16 hours of training might be a good standard, but only if it's "good" training? And that's not an infringement? Texas has required 16 hours of training for a number of years. Pennsylvania requires zero. Do statistics support a proposition that holders of concealed carry licenses in PA are significantly less safe than those in TX? Frankly, IMHO Metcalf is showing elitist tendencies. And where does that get us?

"I'm the only person in this room who's qualified to handle this Glock fowtay." BANG!

Last edited by Aguila Blanca; November 6, 2013 at 11:09 PM.
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Old November 6, 2013, 11:03 PM   #36
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Quote:
Originally Posted by Frank Ettin
I agree. Let's reflect on the fact that essentially the gun community's excoriation of Metcalf is its own form of political correctness.
This might be so ... if Metcalf had put forth a cogent argument based on a somewhat correct reading of the Second Amendment. However, he misstates and misinterprets the language of the 2A so pervasively, not working in even a remote correlation either with the writings of the Founders (such as The Federalist papers) OR the contemporary interpretation as reflected int he Heller and McDonald decisions, that his whingings cannot possibly be accepted as a starting point for reasoned debate, because you can't start a reasoned debate on a fundamentally flawed base premise.

Political correctness is, essentially, saying, "We don't like what you're saying, so goodbye." This isn't that. This is an almost pure case of "You're such an idiot you don't even know what you're talking about."

Was it Mark Twain, Will Rogers, or Groucho Marx who advocated "Never interrupt someone while he's in the process of proving that he's an idiot"?
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Old November 6, 2013, 11:08 PM   #37
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Quote:
Political correctness is, essentially, saying, "We don't like what you're saying, so goodbye."
Which is, in the simplest analysis exactly what happened.

People didn't like what he was saying so he got fired--that's the bottom line. Whether or not he knows what he is talking about is a topic for debate and given that SCOTUS generally agrees with him on the subject, it will be fairly difficult to demonstrate that he's clueless.
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Old November 6, 2013, 11:09 PM   #38
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Quote:
Was it Mark Twain, Will Rogers, or Groucho Marx who advocated "Never interrupt someone while he's in the process of proving that he's an idiot"?
I don't know that one but Ben Franklin said something like, when those about you think your a fool, you shouldn't open your mouth and remove all doubt.
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Old November 6, 2013, 11:21 PM   #39
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No discussion of Dick Metcalf's article on gun regulations?

Sorry but political correctness comes from Communist policy and it refers to State control of what is acceptable. The free market saying we don't like your product us not political correctness. Not one person here yammered for govt regulation on what Metcalf or anyone else has to say.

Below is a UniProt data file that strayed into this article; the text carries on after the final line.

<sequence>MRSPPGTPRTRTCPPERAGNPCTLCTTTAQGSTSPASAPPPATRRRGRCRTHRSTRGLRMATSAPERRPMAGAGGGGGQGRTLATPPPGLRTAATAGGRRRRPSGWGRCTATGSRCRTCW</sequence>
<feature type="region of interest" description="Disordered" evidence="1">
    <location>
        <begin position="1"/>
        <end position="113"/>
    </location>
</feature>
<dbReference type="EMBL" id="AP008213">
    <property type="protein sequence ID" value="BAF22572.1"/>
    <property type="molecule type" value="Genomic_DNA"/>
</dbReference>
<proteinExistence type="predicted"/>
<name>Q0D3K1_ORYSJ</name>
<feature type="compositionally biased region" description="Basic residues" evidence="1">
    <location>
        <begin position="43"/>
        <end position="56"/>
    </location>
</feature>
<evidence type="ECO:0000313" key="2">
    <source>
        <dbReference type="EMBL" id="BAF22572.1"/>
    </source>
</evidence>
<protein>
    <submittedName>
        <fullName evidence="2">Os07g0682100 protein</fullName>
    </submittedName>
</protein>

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Old November 6, 2013, 11:27 PM   #40
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No discussion of Dick Metcalf's article on gun regulations?

Quote:
Originally Posted by Aguila Blanca View Post
Metcalf claims to have taught constitutional law. So does Obama. 'Nuf said.

Metcalf actually pooh-poohs the idea that regulation is "by definition" infringement. I disagree. I have stated innumerable times that regulation is by definition infringement, and I stand by that statement. One need only look up the definitions of the two words to see that.

Definitions:





Surely, if one has a "right" that "shall not be infringed," one should be entitled to the free and full exercise of that right. If regulations do not limit or encroach on the exercise of that right, how else could one describe what regulations do?

16 hours of training might be a good standard, but only if it's "good" training? And that's not an infringement? Texas has required 16 hours of training for a number of years. Pennsylvania requires zero. Do statistics support a proposition that holders of concealed carry licenses in PA are significantly less safe than those in TX? Frankly, IMHO Metcalf is showing elitist tendencies. And where does that get us?

"I'm the only person in this room who's qualified to handle this Glock fowtay." BANG!
The real chicken bone is that Metcalf makes his statements in an environment overwhelmed with regulation. Maybe if he landed on planet Zicone where there is no regulation it might make sense to open debate on whether gun regulation is acceptable and how much.

Unfortunately, Metcalf is stuck on planet earth in the USA and we don't need gun writers bleating about the need for regulation. I have more than enough heaped on my head already, thank you.
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Old November 6, 2013, 11:59 PM   #41